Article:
I see. I assumed you were EA given "Join Date: Apr 2007". thanks for clarifying I hope I didn't hit a sore spot.
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  #65  
Old 05-05-2018, 01:06 PM
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I see. I assumed you were EA given "Join Date: Apr 2007". thanks for clarifying I hope I didn't hit a sore spot.
not really. several reasons why i haven't gotten my ea that i probably shouldn't get into.

but to answer your other question, yes, my company would let an EA who isn't an ASA sign. ASA is irrelevant to signing for pension actuaries. we've had many signers who were EA only. these days though, people tend to get their ASA before their EA. this is especially true since the prelmins now give you credit for EA-1. in the past, this wasn't the case, so we have some older EA only people who sign.
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  #66  
Old 05-05-2018, 01:18 PM
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It's not the job of the prelims to weed out dumbasses. That's what experience is all about. JMO of course.

I also think that if the prelims ONLY taught what is needed for EL (spreadsheet monkey, mostly) they would be even worse at preparing for the fellowship material than they are now.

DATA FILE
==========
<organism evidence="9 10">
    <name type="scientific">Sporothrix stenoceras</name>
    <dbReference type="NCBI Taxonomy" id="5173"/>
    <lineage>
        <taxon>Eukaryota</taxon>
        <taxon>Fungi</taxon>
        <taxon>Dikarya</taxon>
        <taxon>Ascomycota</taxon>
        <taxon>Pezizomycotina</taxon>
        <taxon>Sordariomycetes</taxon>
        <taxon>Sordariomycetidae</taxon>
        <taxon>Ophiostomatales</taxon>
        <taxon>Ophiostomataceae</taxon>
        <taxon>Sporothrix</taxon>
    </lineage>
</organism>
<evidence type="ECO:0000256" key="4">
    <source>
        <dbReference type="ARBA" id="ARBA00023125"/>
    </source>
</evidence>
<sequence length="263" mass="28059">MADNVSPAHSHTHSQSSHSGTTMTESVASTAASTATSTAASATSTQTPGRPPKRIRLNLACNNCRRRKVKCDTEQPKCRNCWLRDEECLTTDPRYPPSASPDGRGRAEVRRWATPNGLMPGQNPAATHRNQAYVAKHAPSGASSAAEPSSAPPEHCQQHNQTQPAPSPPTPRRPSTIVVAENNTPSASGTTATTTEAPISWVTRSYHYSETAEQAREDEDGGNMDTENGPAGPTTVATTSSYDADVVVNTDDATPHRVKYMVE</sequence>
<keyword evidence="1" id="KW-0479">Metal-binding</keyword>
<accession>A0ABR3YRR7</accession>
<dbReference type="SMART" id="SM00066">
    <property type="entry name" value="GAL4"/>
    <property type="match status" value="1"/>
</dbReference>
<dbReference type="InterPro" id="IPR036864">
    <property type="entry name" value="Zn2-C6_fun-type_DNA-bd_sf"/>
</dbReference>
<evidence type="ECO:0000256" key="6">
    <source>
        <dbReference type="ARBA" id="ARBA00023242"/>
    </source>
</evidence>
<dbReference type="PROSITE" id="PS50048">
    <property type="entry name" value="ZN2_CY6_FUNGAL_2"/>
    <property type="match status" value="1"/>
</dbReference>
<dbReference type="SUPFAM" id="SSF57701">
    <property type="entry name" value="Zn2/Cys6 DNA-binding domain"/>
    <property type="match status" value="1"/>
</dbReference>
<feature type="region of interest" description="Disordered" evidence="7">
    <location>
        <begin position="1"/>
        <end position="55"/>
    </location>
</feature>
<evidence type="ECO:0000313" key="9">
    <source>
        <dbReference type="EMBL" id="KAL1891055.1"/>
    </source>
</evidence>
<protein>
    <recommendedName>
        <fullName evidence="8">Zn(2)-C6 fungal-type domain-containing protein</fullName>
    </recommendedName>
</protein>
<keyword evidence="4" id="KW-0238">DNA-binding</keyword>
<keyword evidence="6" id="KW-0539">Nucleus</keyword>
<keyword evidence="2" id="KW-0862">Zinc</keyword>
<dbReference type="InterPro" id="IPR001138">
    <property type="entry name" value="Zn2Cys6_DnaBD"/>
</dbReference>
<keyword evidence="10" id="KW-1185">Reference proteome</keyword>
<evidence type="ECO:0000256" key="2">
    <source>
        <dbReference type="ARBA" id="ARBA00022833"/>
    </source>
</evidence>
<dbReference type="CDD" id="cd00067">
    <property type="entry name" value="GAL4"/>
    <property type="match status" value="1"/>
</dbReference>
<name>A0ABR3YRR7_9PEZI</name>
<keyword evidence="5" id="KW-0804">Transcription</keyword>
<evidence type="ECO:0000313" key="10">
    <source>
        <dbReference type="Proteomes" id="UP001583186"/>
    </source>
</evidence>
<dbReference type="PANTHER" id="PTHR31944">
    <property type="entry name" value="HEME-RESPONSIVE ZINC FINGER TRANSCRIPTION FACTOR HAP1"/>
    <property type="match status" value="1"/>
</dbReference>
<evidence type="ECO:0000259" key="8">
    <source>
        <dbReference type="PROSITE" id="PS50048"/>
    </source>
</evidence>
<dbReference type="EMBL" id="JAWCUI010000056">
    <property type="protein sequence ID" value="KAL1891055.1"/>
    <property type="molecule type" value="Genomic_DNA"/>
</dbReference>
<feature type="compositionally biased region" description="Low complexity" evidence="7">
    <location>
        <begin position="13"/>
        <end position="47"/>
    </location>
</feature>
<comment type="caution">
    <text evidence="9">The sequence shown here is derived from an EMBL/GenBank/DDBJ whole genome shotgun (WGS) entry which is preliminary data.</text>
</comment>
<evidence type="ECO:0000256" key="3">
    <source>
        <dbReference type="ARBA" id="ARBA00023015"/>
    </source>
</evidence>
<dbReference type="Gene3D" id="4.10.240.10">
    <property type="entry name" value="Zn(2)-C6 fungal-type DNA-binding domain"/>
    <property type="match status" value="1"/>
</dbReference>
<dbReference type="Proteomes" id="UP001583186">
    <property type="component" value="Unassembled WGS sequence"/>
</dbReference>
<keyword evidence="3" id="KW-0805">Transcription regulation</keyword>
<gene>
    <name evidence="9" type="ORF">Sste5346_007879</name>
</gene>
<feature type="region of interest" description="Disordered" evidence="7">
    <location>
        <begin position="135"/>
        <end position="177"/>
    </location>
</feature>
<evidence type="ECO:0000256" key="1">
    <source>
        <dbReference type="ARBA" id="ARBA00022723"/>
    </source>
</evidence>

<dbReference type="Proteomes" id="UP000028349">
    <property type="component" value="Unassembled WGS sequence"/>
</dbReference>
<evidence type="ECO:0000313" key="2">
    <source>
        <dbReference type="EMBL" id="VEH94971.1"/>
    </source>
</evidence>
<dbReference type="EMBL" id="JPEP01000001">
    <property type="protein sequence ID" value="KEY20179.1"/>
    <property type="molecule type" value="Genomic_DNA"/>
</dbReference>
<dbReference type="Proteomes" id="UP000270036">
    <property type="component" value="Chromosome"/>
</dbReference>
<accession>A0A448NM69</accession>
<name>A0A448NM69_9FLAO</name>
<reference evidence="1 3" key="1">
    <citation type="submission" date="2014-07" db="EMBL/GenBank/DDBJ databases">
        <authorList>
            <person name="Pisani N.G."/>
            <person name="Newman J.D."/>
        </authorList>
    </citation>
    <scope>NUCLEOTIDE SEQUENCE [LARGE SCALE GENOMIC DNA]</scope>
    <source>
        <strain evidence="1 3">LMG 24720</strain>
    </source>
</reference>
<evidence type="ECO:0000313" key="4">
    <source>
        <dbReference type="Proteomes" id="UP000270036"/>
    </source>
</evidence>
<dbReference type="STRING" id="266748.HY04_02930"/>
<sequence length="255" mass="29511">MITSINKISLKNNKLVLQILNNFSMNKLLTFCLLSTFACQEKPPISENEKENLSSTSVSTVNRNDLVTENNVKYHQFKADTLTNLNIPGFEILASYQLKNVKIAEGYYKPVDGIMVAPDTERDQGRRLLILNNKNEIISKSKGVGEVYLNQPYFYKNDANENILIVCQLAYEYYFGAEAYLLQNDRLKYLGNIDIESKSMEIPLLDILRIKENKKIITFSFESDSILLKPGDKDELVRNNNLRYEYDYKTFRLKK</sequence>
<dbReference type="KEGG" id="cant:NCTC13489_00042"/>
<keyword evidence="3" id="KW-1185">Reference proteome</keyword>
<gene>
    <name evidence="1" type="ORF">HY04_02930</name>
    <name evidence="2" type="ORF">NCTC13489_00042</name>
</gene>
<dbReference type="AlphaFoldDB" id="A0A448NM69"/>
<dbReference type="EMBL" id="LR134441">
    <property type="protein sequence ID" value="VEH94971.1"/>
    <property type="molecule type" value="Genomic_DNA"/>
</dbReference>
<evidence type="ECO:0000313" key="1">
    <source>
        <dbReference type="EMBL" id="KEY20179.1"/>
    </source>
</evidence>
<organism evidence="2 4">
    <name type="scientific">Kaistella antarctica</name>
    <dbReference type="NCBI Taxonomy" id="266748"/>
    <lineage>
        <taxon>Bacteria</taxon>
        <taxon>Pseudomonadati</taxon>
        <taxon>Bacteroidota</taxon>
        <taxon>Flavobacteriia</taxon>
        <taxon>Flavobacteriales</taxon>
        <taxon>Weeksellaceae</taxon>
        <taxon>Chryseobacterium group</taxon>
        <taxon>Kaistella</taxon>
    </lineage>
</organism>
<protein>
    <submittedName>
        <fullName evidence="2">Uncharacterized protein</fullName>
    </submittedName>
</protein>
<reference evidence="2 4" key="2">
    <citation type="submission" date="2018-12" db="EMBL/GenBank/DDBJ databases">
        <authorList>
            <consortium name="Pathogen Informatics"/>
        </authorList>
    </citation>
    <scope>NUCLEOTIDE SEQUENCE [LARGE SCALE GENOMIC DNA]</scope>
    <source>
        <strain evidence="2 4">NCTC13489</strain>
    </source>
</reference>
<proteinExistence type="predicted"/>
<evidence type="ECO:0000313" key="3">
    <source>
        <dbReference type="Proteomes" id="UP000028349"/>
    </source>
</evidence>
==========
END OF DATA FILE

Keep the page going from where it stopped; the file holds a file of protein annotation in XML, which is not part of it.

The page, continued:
OK, I'm done.
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Old 05-05-2018, 01:23 PM
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It's not the job of the prelims to weed out dumbasses. That's what experience is all about. JMO of course.

I also think that if the prelims ONLY taught what is needed for EL (spreadsheet monkey, mostly) they would be even worse at preparing for the fellowship material than they are now.

OK, I'm done.
I was digressing a little, but most entry level types in pensions don't spend their careers in pensions and don't get their FSA's, so what they learn on the prelims is entirely useless to us, since they are still dumbasses who can't use a spreadsheet or do data properly. working with data is a HUGE portion of what pension actuaries do.

i was digressing, but it makes the prelims even more useless than they already are because they need study time to take them.
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Old 05-05-2018, 01:25 PM
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I would choose omniscience, so that I could understand where the actuarial career touched you inappropriately, Riley.
Do you have a doll? I could show you.

-Riley
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  #69  
Old 05-05-2018, 01:36 PM
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actually, that's not really digressing. if the prelims aren't giving you useful skills, if you stop at ASA, what's the point of them other than pieces of flair?

this is of course assuming FSA level exams are relevant, which I don't really know because I haven't taken them. I suspect that EA is enough though.
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Old 05-05-2018, 01:52 PM
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if the prelims aren't giving you useful skills, if you stop at ASA, what's the point of them other than pieces of flair?
Welcome to Life, where the perception that you are smart/valuable is most important.

-Riley